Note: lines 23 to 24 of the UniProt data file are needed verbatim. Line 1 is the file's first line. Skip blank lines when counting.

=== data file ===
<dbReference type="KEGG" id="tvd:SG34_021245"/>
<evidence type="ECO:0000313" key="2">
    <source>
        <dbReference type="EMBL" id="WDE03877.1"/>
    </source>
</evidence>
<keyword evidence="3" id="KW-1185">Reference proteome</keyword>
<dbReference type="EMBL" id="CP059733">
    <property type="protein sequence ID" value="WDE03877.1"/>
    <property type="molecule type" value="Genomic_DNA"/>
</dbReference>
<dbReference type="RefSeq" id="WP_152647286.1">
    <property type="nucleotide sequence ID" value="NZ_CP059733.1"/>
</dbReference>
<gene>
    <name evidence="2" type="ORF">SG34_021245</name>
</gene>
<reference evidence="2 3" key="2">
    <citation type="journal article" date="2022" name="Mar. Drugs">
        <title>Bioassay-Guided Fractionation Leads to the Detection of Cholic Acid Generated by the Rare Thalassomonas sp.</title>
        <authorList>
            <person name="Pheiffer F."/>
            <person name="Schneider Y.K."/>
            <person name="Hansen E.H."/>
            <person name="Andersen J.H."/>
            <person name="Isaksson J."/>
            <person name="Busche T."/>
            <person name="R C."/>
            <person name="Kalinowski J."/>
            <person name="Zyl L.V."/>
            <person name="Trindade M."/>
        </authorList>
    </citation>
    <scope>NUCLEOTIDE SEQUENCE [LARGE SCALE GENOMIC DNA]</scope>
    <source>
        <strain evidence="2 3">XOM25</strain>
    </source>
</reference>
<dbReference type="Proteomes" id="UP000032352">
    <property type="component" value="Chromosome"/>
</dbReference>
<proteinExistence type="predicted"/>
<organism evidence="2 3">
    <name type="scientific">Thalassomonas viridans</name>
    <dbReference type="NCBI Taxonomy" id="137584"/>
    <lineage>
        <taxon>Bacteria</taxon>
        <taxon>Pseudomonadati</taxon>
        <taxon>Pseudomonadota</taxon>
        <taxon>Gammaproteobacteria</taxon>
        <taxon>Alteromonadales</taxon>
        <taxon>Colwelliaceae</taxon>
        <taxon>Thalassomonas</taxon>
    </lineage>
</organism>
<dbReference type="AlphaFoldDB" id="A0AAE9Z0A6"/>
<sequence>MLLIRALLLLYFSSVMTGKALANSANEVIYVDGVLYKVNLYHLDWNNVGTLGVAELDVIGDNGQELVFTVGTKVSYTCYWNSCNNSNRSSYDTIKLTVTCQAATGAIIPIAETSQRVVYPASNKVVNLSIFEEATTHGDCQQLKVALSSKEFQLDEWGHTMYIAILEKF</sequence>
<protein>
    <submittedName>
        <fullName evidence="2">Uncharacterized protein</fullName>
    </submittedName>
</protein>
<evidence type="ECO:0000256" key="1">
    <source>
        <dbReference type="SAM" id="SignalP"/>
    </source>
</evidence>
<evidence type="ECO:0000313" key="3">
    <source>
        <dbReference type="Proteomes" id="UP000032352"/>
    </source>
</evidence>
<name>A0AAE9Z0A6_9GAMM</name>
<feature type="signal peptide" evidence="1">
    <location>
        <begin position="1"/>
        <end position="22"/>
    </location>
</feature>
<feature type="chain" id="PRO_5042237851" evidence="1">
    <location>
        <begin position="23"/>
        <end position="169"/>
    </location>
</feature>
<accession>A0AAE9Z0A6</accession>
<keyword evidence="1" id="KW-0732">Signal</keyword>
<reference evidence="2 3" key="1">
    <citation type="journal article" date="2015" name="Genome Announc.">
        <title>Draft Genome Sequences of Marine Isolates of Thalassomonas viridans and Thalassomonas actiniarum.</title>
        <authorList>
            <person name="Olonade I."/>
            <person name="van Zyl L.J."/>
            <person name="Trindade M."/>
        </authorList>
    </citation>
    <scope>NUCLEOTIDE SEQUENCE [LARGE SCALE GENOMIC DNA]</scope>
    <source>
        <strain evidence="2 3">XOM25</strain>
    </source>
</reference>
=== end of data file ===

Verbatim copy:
            <person name="Schneider Y.K."/>
            <person name="Hansen E.H."/>